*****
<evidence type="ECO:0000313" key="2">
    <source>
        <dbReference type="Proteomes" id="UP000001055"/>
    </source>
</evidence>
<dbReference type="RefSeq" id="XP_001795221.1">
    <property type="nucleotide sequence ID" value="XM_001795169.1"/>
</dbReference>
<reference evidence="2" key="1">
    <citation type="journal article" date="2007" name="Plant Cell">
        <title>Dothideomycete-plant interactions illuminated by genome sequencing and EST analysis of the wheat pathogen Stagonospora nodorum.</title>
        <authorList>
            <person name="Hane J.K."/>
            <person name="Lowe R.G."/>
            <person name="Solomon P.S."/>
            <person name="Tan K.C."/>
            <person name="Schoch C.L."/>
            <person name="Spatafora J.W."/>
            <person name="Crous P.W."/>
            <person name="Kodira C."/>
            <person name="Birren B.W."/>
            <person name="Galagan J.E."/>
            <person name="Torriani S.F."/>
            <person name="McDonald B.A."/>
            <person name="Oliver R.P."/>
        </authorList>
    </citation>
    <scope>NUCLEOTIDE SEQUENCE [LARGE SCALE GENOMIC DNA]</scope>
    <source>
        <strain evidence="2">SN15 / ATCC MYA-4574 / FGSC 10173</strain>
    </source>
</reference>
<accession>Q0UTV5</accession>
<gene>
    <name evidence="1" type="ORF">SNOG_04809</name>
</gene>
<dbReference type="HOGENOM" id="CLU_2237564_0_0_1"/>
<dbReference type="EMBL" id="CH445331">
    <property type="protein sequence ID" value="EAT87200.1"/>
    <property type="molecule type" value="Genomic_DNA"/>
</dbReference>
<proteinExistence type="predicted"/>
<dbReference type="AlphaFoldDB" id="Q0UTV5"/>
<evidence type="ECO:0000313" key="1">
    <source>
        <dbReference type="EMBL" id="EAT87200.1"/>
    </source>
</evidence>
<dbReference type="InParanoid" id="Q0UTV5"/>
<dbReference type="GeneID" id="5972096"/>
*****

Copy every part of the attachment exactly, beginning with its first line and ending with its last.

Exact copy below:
<evidence type="ECO:0000313" key="2">
    <source>
        <dbReference type="Proteomes" id="UP000001055"/>
    </source>
</evidence>
<dbReference type="RefSeq" id="XP_001795221.1">
    <property type="nucleotide sequence ID" value="XM_001795169.1"/>
</dbReference>
<reference evidence="2" key="1">
    <citation type="journal article" date="2007" name="Plant Cell">
        <title>Dothideomycete-plant interactions illuminated by genome sequencing and EST analysis of the wheat pathogen Stagonospora nodorum.</title>
        <authorList>
            <person name="Hane J.K."/>
            <person name="Lowe R.G."/>
            <person name="Solomon P.S."/>
            <person name="Tan K.C."/>
            <person name="Schoch C.L."/>
            <person name="Spatafora J.W."/>
            <person name="Crous P.W."/>
            <person name="Kodira C."/>
            <person name="Birren B.W."/>
            <person name="Galagan J.E."/>
            <person name="Torriani S.F."/>
            <person name="McDonald B.A."/>
            <person name="Oliver R.P."/>
        </authorList>
    </citation>
    <scope>NUCLEOTIDE SEQUENCE [LARGE SCALE GENOMIC DNA]</scope>
    <source>
        <strain evidence="2">SN15 / ATCC MYA-4574 / FGSC 10173</strain>
    </source>
</reference>
<accession>Q0UTV5</accession>
<gene>
    <name evidence="1" type="ORF">SNOG_04809</name>
</gene>
<dbReference type="HOGENOM" id="CLU_2237564_0_0_1"/>
<dbReference type="EMBL" id="CH445331">
    <property type="protein sequence ID" value="EAT87200.1"/>
    <property type="molecule type" value="Genomic_DNA"/>
</dbReference>
<proteinExistence type="predicted"/>
<dbReference type="AlphaFoldDB" id="Q0UTV5"/>
<evidence type="ECO:0000313" key="1">
    <source>
        <dbReference type="EMBL" id="EAT87200.1"/>
    </source>
</evidence>
<dbReference type="InParanoid" id="Q0UTV5"/>
<dbReference type="GeneID" id="5972096"/>